The Lithuanian workers were employed by DJ Houghton Chicken Catching Services to work at various farms across the UK as chicken catchers. They were subjected to appalling conditions, paid less than minimum wage and often had pay withheld or docked for unknown reasons. No attempt was made to pay their holiday pay or overtime and they were prevented from taking holidays and bereavement leave. The modern slavery aspect of this case was decided back in June 2016 and the High Court ordered the company to compensate the workers to the tune of £1 million.


Two of the directors of the company have now been held personally liable for breaches of the employment contracts. The High Court concluded that they were personally liable for the company's breaches of contract including statutory claims, in particular in relation to unpaid wages, unlawful deductions and fees and lack of holiday pay.

The court found that the directors knew that their actions were not in the best interests of the company and in breach of their fiduciary duties as directors. They acted outside of their authority and to the detriment of the company. It was found beyond doubt that they did not believe that the employees' pay arrangements were lawful and were therefore found to be personally liable for damages.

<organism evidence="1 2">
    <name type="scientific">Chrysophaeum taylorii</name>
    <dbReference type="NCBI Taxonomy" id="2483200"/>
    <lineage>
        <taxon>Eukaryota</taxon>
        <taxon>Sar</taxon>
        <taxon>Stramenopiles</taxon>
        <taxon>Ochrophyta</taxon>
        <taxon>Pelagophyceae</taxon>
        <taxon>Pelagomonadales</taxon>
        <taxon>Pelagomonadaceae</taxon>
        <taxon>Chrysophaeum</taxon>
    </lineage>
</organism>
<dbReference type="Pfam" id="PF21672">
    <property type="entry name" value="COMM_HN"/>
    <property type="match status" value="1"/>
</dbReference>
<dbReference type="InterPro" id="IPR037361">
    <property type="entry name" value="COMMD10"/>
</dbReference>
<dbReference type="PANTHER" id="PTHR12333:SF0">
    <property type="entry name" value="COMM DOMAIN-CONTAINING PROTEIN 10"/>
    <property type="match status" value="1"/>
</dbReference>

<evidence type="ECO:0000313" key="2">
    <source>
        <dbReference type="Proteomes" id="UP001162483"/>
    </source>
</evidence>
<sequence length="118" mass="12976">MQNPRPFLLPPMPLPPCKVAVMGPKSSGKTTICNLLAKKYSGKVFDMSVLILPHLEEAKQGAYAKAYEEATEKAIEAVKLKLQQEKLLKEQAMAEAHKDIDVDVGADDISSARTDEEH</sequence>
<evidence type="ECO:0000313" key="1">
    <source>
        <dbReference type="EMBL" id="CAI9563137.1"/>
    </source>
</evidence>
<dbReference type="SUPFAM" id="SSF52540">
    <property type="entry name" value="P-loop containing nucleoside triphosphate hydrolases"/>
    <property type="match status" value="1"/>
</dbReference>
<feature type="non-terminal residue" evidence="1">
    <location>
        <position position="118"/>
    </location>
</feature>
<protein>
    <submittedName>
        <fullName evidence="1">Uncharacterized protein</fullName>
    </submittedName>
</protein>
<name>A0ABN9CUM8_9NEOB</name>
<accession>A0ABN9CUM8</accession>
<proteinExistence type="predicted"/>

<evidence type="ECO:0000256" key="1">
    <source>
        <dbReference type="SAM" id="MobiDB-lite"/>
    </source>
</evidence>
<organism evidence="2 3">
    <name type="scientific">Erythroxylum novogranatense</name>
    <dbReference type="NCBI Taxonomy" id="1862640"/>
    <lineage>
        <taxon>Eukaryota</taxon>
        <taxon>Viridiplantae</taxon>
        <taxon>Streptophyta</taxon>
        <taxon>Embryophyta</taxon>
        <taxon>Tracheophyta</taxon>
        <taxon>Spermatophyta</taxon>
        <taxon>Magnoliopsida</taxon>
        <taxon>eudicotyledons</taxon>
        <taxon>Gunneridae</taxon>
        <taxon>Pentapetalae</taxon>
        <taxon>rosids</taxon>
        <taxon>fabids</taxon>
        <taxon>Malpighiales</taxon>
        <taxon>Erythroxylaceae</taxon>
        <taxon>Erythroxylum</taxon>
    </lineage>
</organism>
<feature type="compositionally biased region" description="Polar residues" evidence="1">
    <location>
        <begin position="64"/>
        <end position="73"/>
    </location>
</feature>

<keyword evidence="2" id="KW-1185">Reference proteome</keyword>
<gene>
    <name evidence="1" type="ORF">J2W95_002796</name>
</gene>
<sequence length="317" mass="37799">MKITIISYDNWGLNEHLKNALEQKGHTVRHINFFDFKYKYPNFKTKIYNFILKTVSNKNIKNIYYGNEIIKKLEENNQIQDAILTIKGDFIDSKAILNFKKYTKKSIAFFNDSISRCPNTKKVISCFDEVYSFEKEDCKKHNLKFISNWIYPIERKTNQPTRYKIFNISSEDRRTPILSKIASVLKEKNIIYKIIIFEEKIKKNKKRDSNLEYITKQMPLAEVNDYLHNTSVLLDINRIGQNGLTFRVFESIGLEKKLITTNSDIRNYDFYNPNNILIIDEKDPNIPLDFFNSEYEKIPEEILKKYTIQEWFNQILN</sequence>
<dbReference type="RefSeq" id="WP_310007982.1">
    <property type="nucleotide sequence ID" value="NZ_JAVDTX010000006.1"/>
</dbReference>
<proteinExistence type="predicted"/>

As a general rule, a director will not be held personally liable for a breach of contract by the company of which they are a director so long as they are acting within the scope of their authority. To determine whether a director's actions are bona fide, the courts will look to focus on the director's conduct and intention in relation to their duties towards the company – not towards a third party.

Company law also imposes certain duties on directors, among them a duty to promote the success of the company and to exercise reasonable care, skill and diligence.

While companies can, and often do, indemnify directors to limit the risk associated with director duties, this case is a useful reminder that personal liability of directors cannot be completely excluded in some circumstances.

However, this case highlights that, in order for there to be a risk of personal liability, there must be some unlawful deliberate action which is detrimental to the company.

It should also be noted that, in this case, it was beneficial to the workers to pursue the individual directors because, at the time the claims were brought, the company was in serious financial difficulty and therefore it would potentially have been difficult for the workers to recover any compensation directly from the company. The claims against the individual directors provided an alternative means of securing the financial compensation.